It could be any back alley in any American downtown, one of those havens for the halt, the lame, the lost, and the scuffed. The pretty, plump teenager talking to herself would be a cop magnet even without the red velvet Elizabethan getup and the archaic language. The cop who takes her in is from another era; one could believe he's a real cop just stepped in from Western Avenue.
But we're still in Hollywood, Toto, and what we have here is the time clash between an unhappy runaway, Nevada (Sara Widzer), who feels she was born in the wrong century, and a by-the-numbers Officer Cliff (Michael Crider), whose dingy beat usually consists of riff-raff. Meanwhile, Nevada's parents are obsessively doing their politico thing (Annie, played by D.J. Harner) and their technology thing (David, played by Fred Sanders) to the exclusion of anything but bored disinterest and irritation with each other and their incomprehensible wild child. Drifting through this domestic tangle is the shape-shifting Phee (Alina Phelan), a Robin Goodfellow type of "shrewd and knavish sprite" who seems to know everyone's dreams and how to fulfill them. She provides David the means to enter the killer virtual reality he craves; Annie finds a soul mate, relief from her constrictive self-denial, and a light for her secret cigarette; and Nevada gets back her self-esteem, with the help of Willy (Brian Sutherin)-but that's another story. It's not easy; as the Rolling Stones told us, "You can't always get what you want...but you just might find, you get what you need."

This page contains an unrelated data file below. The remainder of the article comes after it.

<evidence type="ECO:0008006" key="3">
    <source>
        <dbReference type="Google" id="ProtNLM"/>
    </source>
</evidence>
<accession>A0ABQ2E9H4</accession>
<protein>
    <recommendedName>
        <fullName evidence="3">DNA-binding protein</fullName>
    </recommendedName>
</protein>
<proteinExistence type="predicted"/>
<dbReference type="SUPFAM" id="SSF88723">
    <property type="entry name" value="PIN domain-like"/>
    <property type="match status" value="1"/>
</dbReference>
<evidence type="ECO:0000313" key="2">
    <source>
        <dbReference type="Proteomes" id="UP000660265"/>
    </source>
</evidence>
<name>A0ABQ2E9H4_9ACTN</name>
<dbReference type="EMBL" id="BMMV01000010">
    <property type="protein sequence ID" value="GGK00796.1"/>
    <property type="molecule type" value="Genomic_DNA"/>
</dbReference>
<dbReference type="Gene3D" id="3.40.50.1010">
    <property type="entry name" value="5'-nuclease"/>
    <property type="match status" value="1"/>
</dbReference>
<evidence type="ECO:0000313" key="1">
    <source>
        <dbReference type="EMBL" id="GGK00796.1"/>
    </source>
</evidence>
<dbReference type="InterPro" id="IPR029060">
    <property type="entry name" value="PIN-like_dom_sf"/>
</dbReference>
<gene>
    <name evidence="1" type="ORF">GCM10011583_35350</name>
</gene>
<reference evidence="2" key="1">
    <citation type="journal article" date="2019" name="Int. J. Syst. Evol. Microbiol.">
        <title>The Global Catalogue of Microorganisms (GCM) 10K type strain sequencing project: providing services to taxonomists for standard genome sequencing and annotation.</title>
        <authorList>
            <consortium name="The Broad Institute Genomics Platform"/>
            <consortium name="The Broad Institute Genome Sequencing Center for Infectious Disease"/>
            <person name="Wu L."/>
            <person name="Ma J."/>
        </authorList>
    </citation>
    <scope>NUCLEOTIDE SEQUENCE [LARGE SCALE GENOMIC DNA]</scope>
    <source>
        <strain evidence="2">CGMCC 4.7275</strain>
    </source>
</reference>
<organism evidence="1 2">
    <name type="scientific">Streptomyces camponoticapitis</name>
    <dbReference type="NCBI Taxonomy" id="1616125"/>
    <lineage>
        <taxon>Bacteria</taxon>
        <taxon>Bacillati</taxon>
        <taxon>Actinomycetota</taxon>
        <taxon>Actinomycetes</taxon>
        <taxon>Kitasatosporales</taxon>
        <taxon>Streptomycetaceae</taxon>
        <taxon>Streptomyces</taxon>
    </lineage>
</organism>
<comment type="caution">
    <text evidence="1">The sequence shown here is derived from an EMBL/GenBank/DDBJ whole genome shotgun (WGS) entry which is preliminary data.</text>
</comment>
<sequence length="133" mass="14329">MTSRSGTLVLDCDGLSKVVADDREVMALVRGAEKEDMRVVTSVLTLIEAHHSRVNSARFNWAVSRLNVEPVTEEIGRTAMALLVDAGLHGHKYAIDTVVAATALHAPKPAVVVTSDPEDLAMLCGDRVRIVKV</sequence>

The characters in Laurel Ollstein's sometimes hilariously funny play are beautifully defined and superbly acted-all hits, no misses. She steers clear of "types" in favor of living, breathing people who wear their emotions in plain sight, even when it's to their disadvantage. Act I is a gem-clever and funny, and mostly realistic, with a number of ah-ha moments. Unfortunately, Act II degenerates to confusion, and there's a Renaissance Faire ethic that goes on too long after we come out of the "dark ages," as it were. Katharine Noon's direction is imaginative and connected, and superbly enhanced by John H. Binkley's economical and amusingly functional set design, Dan Weingarten's lighting design, Tamadhur Al-Aqeel's sound, and Pamela Shaw's costumes.
Presented by Playwrights' Arena at Studio/Stage, 520 N. Western Ave., Hollywood. Fri.-Sat. 8 p.m., Sun. 7 p.m. Jun. 10-Jul. 9. (213) 627-4473.